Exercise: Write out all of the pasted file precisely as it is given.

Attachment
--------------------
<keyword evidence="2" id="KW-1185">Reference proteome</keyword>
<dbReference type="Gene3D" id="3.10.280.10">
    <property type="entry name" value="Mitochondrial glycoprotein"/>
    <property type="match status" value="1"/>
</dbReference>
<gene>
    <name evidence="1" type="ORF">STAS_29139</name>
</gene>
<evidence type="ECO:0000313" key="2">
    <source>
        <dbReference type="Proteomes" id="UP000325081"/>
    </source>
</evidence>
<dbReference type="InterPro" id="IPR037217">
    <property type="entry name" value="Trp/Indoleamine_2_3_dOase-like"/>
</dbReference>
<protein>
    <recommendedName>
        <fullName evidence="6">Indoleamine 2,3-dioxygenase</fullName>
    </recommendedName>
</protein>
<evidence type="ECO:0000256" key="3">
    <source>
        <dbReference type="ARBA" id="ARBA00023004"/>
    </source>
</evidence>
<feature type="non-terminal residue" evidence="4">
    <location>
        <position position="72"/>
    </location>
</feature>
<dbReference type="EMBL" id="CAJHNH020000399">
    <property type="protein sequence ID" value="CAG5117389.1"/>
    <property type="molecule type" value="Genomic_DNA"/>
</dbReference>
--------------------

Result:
<keyword evidence="2" id="KW-1185">Reference proteome</keyword>
<dbReference type="Gene3D" id="3.10.280.10">
    <property type="entry name" value="Mitochondrial glycoprotein"/>
    <property type="match status" value="1"/>
</dbReference>
<gene>
    <name evidence="1" type="ORF">STAS_29139</name>
</gene>
<evidence type="ECO:0000313" key="2">
    <source>
        <dbReference type="Proteomes" id="UP000325081"/>
    </source>
</evidence>
<dbReference type="InterPro" id="IPR037217">
    <property type="entry name" value="Trp/Indoleamine_2_3_dOase-like"/>
</dbReference>
<protein>
    <recommendedName>
        <fullName evidence="6">Indoleamine 2,3-dioxygenase</fullName>
    </recommendedName>
</protein>
<evidence type="ECO:0000256" key="3">
    <source>
        <dbReference type="ARBA" id="ARBA00023004"/>
    </source>
</evidence>
<feature type="non-terminal residue" evidence="4">
    <location>
        <position position="72"/>
    </location>
</feature>
<dbReference type="EMBL" id="CAJHNH020000399">
    <property type="protein sequence ID" value="CAG5117389.1"/>
    <property type="molecule type" value="Genomic_DNA"/>
</dbReference>